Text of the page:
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Lessons From an Insectís Life Cycle: Extreme Sibling Rivalry
New York Times, August 14, 2007

To understand the rules that govern life, biologists often seek out the weird extremes. And when it comes to family life, it is hard to find a weirder example than that of a common wasp known as Copidosoma floridanum.

“You couldn’t dream up a more surreal life cycle than these guys have,” said Mike Strand, a professor at the University of Georgia.

Copidosoma floridanum, native throughout the United States, is a parasite. The female wasps lay one or two eggs inside the egg of the cabbage looper moth. As the host egg develops into a caterpillar, the wasp egg grows into a microscopic cluster of grapes.

Each grapelike mass of cells develops into a wasp embryo. A single egg can give rise to more than 3,000 genetically identical siblings, each about a fifth of an inch long.

“The caterpillar is about two to three inches long, so you can stuff a lot of wasps in there,” Dr. Strand said.

Most of the larvae are maggotlike creatures that drink the caterpillar’s blood. But up to a quarter of the wasps take on an entirely different form. They develop slender, snakelike bodies and rasping jaws. Instead of slurping blood, these hundreds of soldiers attack other wasp larvae. “They just latch on and suck away,” Dr. Strand said.

The blood-suckers that are not killed by the soldiers eventually begin to devour the organs of their host, become pupae, and then develop into adults that fly away. The soldiers, on the other hand, cannot escape. “It’s lights out for the soldiers when their siblings eat the caterpillar,” Dr. Strand said.

Biologists have known about Copidosoma floridanum’s strange soldiers for more than a century, but they are enjoying a new surge of interest as a model that scientists can study to learn about the evolution of families. The forces driving this evolution can be particularly intense for the wasps, because thousands of them are struggling for food inside a single host. Biologists are trying to understand how the soldiers fit into that struggle. “The big debate about these soldiers is what they’re doing in their host,” said Andrew Gardner, an evolutionary biologist at the University of Edinburgh.

Some of the evidence scientists have gathered suggests that soldiers exist to wipe out the competition. A cabbage looper often plays host to larvae from several wasp mothers. It may even carry larvae from other species of wasps. Soldiers kill off unrelated wasps, and thus allow their siblings to enjoy a bigger meal.

The soldiers themselves cannot reproduce (they do not even have sex cells). Yet natural selection might favor genes for these dead-end creatures. By killing off competitors, they increase the odds that their genetically identical siblings will survive and have offspring.

Dr. Strand and his colleagues have found that soldiers can tell the difference between their siblings and unrelated wasps ó a crucial skill for killing off rivals. In another experiment, they injected unrelated Copidosoma wasp eggs into a cabbage looper that was already host to developed larvae. The intruders were almost always annihilated by the resident soldiers.

On the other hand, Dr. Strand and co-workers have also documented that soldiers will even kill members of their own family.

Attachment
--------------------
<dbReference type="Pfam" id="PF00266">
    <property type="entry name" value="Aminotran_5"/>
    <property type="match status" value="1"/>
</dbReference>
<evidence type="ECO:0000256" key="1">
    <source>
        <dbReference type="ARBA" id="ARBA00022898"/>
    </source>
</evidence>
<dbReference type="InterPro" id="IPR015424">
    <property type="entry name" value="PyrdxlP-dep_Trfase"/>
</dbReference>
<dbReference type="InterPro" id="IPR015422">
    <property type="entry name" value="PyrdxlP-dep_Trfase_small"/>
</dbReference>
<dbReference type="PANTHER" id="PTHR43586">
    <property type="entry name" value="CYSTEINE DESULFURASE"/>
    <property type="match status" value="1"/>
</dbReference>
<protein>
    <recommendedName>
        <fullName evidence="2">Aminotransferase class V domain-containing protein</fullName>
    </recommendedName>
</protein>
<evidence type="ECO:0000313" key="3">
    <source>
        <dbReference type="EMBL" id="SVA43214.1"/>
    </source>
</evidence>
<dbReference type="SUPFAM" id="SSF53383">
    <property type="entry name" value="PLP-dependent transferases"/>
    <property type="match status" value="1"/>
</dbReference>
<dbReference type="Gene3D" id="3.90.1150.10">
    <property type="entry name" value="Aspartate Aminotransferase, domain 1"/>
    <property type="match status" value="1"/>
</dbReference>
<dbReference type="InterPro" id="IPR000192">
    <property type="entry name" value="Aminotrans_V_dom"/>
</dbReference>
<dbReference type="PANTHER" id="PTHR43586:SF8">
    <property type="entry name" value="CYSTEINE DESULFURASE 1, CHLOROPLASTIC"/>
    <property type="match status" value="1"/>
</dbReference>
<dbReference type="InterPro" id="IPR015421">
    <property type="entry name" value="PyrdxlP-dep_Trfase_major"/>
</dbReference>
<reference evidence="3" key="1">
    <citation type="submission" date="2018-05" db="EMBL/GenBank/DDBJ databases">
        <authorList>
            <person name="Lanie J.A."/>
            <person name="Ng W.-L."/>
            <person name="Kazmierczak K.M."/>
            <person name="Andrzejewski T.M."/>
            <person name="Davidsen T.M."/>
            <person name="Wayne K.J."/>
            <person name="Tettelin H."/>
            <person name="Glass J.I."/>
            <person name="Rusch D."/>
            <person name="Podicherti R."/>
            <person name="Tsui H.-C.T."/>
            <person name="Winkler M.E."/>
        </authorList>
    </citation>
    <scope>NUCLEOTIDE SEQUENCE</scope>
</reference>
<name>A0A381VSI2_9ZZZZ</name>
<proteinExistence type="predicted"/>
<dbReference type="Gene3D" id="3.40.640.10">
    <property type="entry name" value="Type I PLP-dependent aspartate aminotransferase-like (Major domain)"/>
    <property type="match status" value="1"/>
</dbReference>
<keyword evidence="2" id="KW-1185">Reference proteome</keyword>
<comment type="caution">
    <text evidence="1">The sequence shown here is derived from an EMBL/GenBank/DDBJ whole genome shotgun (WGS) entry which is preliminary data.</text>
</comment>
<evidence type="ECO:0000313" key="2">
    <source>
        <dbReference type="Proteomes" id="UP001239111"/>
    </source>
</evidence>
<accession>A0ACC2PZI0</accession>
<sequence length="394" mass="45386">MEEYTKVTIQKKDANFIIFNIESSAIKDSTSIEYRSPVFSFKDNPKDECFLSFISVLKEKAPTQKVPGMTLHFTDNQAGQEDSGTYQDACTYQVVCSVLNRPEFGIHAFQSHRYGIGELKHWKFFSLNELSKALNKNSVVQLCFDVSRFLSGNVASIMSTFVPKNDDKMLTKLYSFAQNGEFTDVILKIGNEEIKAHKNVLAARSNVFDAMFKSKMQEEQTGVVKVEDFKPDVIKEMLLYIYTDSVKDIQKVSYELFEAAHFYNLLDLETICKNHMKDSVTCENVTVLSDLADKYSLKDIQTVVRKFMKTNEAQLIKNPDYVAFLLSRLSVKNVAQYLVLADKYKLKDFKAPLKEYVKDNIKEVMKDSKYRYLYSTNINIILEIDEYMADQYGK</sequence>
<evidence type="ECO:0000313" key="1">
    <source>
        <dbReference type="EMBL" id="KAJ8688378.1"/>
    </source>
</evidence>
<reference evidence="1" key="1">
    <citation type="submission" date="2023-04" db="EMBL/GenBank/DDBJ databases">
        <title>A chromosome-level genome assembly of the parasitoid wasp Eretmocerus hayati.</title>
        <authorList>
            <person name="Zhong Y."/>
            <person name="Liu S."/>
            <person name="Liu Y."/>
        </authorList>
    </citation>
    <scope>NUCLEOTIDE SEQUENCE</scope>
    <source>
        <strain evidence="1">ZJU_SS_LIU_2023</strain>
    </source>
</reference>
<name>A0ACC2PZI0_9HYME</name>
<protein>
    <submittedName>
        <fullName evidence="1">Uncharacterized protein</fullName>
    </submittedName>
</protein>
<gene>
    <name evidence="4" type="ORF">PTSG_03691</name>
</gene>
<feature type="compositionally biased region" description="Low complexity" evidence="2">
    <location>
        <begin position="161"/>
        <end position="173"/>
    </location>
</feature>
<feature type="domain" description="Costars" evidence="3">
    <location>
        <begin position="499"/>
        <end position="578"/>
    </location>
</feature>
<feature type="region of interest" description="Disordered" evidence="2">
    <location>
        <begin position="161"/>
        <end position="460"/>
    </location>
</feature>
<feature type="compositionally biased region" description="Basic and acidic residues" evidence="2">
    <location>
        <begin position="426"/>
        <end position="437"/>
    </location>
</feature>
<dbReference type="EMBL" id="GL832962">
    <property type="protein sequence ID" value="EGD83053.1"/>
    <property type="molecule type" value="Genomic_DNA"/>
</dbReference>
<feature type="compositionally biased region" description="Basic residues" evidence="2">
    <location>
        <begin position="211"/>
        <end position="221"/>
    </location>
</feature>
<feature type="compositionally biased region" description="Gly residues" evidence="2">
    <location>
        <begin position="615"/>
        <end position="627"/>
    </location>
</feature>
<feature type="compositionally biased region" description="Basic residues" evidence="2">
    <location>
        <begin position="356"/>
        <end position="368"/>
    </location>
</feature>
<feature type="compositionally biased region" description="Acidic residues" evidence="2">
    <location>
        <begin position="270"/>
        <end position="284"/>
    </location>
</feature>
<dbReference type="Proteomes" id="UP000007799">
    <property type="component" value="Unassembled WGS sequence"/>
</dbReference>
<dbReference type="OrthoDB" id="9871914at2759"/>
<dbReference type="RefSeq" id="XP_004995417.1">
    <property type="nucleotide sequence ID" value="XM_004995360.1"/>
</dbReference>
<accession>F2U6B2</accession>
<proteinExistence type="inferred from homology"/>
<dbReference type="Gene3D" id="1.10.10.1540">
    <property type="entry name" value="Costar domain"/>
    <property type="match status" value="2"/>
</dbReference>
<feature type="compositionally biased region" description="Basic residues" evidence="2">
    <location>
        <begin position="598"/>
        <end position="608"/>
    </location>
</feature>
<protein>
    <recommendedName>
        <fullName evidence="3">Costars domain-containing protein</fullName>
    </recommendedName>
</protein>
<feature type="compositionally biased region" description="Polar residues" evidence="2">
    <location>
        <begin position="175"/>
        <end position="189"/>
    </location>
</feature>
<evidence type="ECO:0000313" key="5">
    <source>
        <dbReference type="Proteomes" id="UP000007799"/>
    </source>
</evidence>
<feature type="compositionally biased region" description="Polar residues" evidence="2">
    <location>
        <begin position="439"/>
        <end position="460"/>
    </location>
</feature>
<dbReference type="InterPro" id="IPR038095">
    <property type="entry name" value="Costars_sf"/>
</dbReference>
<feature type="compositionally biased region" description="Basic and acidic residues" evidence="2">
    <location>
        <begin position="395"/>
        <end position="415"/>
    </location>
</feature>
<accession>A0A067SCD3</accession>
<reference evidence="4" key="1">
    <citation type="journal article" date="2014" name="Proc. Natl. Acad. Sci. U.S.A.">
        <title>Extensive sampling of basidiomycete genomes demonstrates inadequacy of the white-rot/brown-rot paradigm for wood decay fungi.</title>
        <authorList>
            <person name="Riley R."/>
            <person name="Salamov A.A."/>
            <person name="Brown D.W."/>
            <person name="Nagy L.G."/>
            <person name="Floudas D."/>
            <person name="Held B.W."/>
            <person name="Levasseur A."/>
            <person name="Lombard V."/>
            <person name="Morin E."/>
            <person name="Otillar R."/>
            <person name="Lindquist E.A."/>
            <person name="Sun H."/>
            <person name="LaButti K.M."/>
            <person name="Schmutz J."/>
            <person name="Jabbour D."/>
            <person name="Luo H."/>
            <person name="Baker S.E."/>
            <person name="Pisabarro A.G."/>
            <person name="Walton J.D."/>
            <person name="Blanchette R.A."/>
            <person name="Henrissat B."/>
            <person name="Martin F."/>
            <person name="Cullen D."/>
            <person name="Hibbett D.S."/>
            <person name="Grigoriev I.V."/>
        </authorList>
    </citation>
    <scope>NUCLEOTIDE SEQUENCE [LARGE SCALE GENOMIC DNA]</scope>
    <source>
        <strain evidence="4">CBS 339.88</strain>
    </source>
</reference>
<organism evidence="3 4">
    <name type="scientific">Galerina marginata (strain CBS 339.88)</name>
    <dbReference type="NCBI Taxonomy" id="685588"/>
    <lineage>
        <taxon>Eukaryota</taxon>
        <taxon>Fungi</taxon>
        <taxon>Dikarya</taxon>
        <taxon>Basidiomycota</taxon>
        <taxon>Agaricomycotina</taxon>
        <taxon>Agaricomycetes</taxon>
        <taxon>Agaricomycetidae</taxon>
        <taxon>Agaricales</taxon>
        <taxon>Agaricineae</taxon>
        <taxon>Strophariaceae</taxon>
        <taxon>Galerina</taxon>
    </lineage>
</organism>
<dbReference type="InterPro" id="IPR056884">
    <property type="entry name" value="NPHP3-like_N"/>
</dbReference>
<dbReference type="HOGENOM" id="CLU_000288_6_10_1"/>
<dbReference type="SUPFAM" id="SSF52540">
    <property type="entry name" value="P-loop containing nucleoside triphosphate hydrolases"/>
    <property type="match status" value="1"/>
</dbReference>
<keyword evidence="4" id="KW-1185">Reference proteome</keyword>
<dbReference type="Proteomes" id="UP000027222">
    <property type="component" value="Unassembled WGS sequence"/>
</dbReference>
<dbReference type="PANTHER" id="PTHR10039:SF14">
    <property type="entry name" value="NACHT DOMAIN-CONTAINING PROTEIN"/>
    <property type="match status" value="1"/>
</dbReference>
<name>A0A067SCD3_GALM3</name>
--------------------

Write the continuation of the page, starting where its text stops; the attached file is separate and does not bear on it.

When Copidosoma mothers lay two eggs in a host, one egg produces thousands of males, and the other produces thousands of females. The female soldiers will kill off many of their brothers.

Dr. Gardner and his colleagues recently built a mathematical model of Copidosoma floridanum’s soldiers and blood-feeders to understand how this kind of fratricide might have evolved. While the soldiers are genetically identical to the sisters, they share only some of their genes with the males, which come from a separate egg. That means that the soldiers get a bigger evolutionary benefit from the success of their sisters than from that of their brothers. A few males are more than enough to fertilize thousands of female wasps. Any more males inside a host are just competition for the sisters.

“There’s a war between the two sexes,” Dr. Gardner said. “The female soldiers are eating the males so that the females can take more of the resources.”

Dr. Gardner’s model predicts that if a sex-ratio conflict is driving the evolution of soldiers, female eggs should develop into more soldiers than male eggs do. And that does appear to be the case. In fact, male soldiers do not even attack other wasps.

Dr. Gardner and Dr. Strand are now joining forces to study the wasps. They agree that the full story of the soldiers may actually combine their two explanations. “It’s got to be both,” Dr. Strand said.

It turns out that soldiers come in two different forms. Soldiers that develop early tend to attack their own family. Late-developing soldiers are more likely to attack other species of wasps. Dr. Strand and Dr. Gardner plan to combine their experimental data and mathematical models to see if the soldiers benefit their siblings in two ways, rather than one.

Scientists have estimated that several hundred other wasp species also produce soldiers, but they do not know how they are related. Their evolutionary tree may reveal whether soldiers began as brother-killers, or as a way to wipe out wasps beyond the family.

“Did they start out one way, or did they start out the other way?” Dr. Strand asked. “We don’t have good answers yet.”

Copyright 2007 The New York Times Company. Reprinted with permission.
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